New to Teaching? Get Our Tips and Tricks for Setting Yourself Up for Financial Success

Yes, now!

Teacher at a desk looking at a document

We know that you’re focused right now on sharpening pencils and finishing up your lesson plans for this school year, yet as a new teacher, it’s also important for you to make time to think about finances and the future.

Sure, you’ve just started your career (or maybe you’re on your second one), but the sooner you get started planning for financial success, the better off you’ll be and the more options you’ll have. “If you can just put a little bit of money away for retirement early, the value of that money compounding over time is exponential,” says John Cicala, a financial advisor with Equitable Advisors. It’s all about growing your confidence as you build that safety net of financial security.

But if you’ve never given much thought to saving for retirement, it can feel overwhelming. Here’s are five steps to getting started:

1. Sign up for your 403(b) plan.

Many teachers are lucky enough to have a pension, which can provide guaranteed income in retirement. This gives you a strong foundation to build upon. You’ll also want to personalize a plan to meet your specific needs. A 403(b) is a great place to start.

Remember that any amount that you can set aside will go into the account tax-deferred—and grow tax-deferred—until you take the funds out in retirement. When you contribute on a consistent basis, you build confidence in your own ability to optimize saving and investing while still living life to the fullest!

2. Save for emergencies, too.


Putting money in a rainy-day fund may not seem like it’s part of retirement planning, but having money set aside for unexpected events—from a leaky roof to car repairs—means that you won’t have to tap into your retirement account or use a high-interest credit card should something like that occur.

Eventually, you’ll want to set aside about six months’ worth of expenses in your emergency fund, but like retirement savings, even small contributions will add up over time. Make it easy on yourself by setting up regular, automatic transfers into a high-yield savings account or another account where the money is safe and easily accessible.

3. Have a plan to pay down your student loans.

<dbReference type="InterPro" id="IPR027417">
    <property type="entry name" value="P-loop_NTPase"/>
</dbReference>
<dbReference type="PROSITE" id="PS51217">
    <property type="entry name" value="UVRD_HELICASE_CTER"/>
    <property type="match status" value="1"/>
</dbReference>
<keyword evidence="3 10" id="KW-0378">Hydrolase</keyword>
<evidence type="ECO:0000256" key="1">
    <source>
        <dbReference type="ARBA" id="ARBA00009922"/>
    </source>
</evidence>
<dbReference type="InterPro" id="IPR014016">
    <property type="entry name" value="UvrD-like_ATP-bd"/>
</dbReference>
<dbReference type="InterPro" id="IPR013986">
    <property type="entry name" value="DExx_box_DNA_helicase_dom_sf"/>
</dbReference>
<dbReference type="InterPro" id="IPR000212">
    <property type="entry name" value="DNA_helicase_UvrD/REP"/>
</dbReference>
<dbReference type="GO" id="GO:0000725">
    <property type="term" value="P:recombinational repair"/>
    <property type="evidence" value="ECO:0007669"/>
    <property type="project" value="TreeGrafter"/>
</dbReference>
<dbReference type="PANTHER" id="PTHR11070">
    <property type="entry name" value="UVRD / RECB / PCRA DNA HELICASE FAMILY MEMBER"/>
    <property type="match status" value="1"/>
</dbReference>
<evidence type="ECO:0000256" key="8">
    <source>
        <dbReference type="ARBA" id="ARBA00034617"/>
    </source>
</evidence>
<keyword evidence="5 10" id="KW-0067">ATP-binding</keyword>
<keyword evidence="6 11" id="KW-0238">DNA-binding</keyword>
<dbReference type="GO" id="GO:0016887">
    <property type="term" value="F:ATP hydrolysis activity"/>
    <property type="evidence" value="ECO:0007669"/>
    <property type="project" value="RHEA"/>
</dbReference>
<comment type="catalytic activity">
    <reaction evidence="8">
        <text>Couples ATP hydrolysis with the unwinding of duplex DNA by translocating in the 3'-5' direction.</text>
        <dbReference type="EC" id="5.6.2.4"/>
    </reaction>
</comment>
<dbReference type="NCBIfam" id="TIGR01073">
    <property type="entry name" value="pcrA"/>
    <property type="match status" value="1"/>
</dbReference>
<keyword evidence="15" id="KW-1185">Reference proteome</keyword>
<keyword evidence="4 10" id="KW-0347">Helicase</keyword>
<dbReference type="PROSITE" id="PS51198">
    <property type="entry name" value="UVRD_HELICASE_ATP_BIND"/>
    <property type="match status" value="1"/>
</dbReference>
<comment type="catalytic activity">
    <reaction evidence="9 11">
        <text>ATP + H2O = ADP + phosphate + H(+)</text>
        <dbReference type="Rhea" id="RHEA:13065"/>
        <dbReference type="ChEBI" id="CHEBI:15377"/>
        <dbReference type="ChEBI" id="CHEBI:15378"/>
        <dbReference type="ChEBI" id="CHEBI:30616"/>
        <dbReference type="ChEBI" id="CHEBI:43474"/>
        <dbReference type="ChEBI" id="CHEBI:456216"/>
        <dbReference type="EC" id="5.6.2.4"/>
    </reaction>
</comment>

It’s common for teachers to start their careers owing money on the loans that helped pay for their education. You may be able to make those loans less expensive by consolidating them into a lower-rate loan or signing up for a loan forgiveness program, such as the Teacher Loan Forgiveness Program, available to teachers who work for five consecutive years in a low-income school or educational service agency.

4. Make a budget.

If it seems like your income won’t allow you to live your life and cover steps one through three above, creating a budget can help. By making sure you take care of these obligations—and other bills—first. Instead of waiting to see how much money you have leftover at the end of the month, you can spend on everything else without feeling guilty.

“Budgeting doesn’t have to be difficult,” Cicala says. “You want to look at monthly income versus monthly outflow. You want to know how much you’re spending on a monthly and an annual basis, so you can plan for what you need now and what you want for your future.”

5. Increase your retirement savings over time.

As you make progress toward your other goals, such as paying down debt or building up your emergency savings account, you can think about increasing the amount that you’re able to contribute to retirement. One easy way to raise your contributions is to boost them every time you get a raise at work. That way, you’ll still be taking home extra cash in your paycheck and won’t even miss the extra savings.

You got into education for the kids and to have a positive impact on their lives. Creating possibilities through expanding knowledge and building confidence is what teachers do, and it’s what you need to do in your financial life, too. And you don’t have to do it alone—lots of teachers rely on financial planners to guide them through the process. Because when you understand what you know and what’s next to learn, you can make decisions that benefit you—now and in the future.